News By/Courtesy: Aakash Raj | 08 Jan 2021 16:45pm IST


  • worsened air condition
  • Impact on women fertility and pregnancy loss
  • WHO Recommendations

In South Asia, researchers found that an unprecedented 349,681 pregnancy deaths per year were correlated with sensitivity to concentrations of PM2.5 that surpassed the air quality level of India. According to a modeling report published in The Lancet Planetary Health Journal, pregnant women in India, Pakistan, and Bangladesh who are vulnerable to low air quality could be at higher risk of stillbirths and miscarriages. Researchers found that sensitivity to PM2.5 concentrations exceeding India's air quality level of 40 micrograms per cubic meter of small particulate matter was correlated with a reported 349,681 birth deaths per year in South Asia (PM2.5). A statement released by Tao Xue stated that their findings suggest that air pollution might be the reason for pregnancy loss in the region. He also suggested that proper action must be taken to tackle such deadly levels of pollution. The Chinese Academy of Medical Sciences' Tianjia Guan said that losing a pregnancy may have a social, physical, and economic impact on women. These include an elevated risk of postnatal depressive disorders, child mortality during later infancy, and a rise in pregnancy-related costs, such as labor loss. One of the scientist's investigations, Tianjia Guan said that reducing the loss due to pregnancy can improve gender equality in the region. The researchers observed that in the Northern Plains area in India and Pakistan, pregnancy loss associated with air pollution was more frequent. It was also stated that while the cumulative burden of pregnancy mortality has been borne mainly by rural women under the age of 30 in recent years, the burden due to PM2.5 has also impacted older mothers, aged 30 years or older, because of their high vulnerability to the adverse effects of pollution in rural areas. The team collected data from 1998-2016 household health surveys and projected PM2.5 sensitivity during pregnancy by the integration of satellite and atmospheric simulation outputs. For the period 2000-16, the researchers estimated the number of pregnancy losses that could have been caused by PM2.5 in the entire area and looked at how many pregnancy losses under the air quality norm of India and WHO may have been avoided. Studies show 34,187 women have lost pregnancy with about 27,480 miscarriages and stillborn accounting for 6,717. Of such cases of pregnancy loss, 77% were from India, 12% from Pakistan, and 11% from Bangladesh. Compared with younger mothers from urban areas, the rise in risk was higher for mothers from rural areas or those who were pregnant at an older age. While the WHO recommendations strive for a safer level of air pollution, the researchers note that considering the high average levels of air pollution in the area and the need to balance functional governance and public health, the Indian norm is a more reasonable target level.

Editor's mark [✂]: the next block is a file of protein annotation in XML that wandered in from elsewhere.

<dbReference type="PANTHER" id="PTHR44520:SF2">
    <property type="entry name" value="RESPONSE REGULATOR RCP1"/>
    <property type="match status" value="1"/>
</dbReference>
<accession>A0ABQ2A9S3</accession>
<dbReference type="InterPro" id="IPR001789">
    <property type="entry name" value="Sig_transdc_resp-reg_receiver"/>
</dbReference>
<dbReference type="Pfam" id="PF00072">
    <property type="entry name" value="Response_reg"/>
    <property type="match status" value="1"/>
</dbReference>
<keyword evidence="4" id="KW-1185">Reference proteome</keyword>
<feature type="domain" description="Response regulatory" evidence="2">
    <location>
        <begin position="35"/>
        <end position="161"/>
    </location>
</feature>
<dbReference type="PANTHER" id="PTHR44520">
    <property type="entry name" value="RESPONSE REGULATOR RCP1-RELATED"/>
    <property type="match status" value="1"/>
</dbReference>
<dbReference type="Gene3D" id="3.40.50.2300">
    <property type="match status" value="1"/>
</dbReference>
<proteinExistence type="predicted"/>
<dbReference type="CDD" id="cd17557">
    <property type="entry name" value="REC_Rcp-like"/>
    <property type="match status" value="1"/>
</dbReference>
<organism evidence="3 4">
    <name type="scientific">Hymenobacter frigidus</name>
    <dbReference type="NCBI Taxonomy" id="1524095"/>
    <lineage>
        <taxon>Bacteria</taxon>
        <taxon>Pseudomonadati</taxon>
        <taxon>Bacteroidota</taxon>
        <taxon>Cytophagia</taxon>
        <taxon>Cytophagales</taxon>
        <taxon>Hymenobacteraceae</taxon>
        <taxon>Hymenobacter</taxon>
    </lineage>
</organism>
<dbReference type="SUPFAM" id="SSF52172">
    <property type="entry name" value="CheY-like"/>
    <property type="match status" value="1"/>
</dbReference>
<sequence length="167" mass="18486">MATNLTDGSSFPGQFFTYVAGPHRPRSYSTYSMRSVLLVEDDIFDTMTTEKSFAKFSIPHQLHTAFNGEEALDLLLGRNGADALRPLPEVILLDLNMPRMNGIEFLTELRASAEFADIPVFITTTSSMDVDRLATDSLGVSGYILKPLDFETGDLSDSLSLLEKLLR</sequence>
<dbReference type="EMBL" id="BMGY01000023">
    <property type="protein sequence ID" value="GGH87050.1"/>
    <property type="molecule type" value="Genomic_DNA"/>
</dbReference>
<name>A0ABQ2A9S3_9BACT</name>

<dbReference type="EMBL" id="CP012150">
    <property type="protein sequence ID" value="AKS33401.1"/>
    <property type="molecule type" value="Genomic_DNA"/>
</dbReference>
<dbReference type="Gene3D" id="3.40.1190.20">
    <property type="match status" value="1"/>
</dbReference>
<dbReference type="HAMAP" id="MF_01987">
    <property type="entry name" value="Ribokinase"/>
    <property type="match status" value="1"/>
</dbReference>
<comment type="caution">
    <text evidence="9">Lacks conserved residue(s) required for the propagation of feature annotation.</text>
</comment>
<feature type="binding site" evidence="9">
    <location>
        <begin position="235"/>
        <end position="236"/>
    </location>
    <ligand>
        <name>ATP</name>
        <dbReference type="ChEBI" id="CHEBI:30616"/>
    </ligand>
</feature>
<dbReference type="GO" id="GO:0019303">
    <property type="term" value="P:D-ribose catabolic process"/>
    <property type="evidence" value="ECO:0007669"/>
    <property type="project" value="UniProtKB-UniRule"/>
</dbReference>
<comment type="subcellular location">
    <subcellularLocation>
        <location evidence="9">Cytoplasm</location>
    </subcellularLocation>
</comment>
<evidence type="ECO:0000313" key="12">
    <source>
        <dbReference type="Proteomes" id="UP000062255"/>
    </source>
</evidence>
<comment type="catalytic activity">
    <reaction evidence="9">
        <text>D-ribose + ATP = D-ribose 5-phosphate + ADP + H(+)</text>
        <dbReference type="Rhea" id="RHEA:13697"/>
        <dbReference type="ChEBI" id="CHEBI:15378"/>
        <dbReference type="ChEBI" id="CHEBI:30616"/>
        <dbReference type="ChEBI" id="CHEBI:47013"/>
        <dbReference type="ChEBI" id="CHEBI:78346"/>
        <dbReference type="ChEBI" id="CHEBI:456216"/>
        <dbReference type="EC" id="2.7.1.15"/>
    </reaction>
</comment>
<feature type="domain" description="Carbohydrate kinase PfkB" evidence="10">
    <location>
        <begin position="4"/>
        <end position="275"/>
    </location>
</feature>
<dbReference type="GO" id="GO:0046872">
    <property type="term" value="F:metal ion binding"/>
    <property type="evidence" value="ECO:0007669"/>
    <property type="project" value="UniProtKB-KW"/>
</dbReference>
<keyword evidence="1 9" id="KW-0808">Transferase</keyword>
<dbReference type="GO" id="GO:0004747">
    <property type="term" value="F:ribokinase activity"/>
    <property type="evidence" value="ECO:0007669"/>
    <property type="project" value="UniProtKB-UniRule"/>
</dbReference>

This Article Does Not Intend To Hurt The Sentiments Of Any Individual Community, Sect, Or Religion Etcetera. This Article Is Based Purely On The Authors Personal Views And Opinions In The Exercise Of The Fundamental Right Guaranteed Under Article 19(1)(A) And Other Related Laws Being Force In India, For The Time Being.

Section Editor: Pushpit Singh | 09 Jan 2021 12:52pm IST

Tags : #SavePlanetSaveWomen #WomenFertility #ReduceMiscarriages

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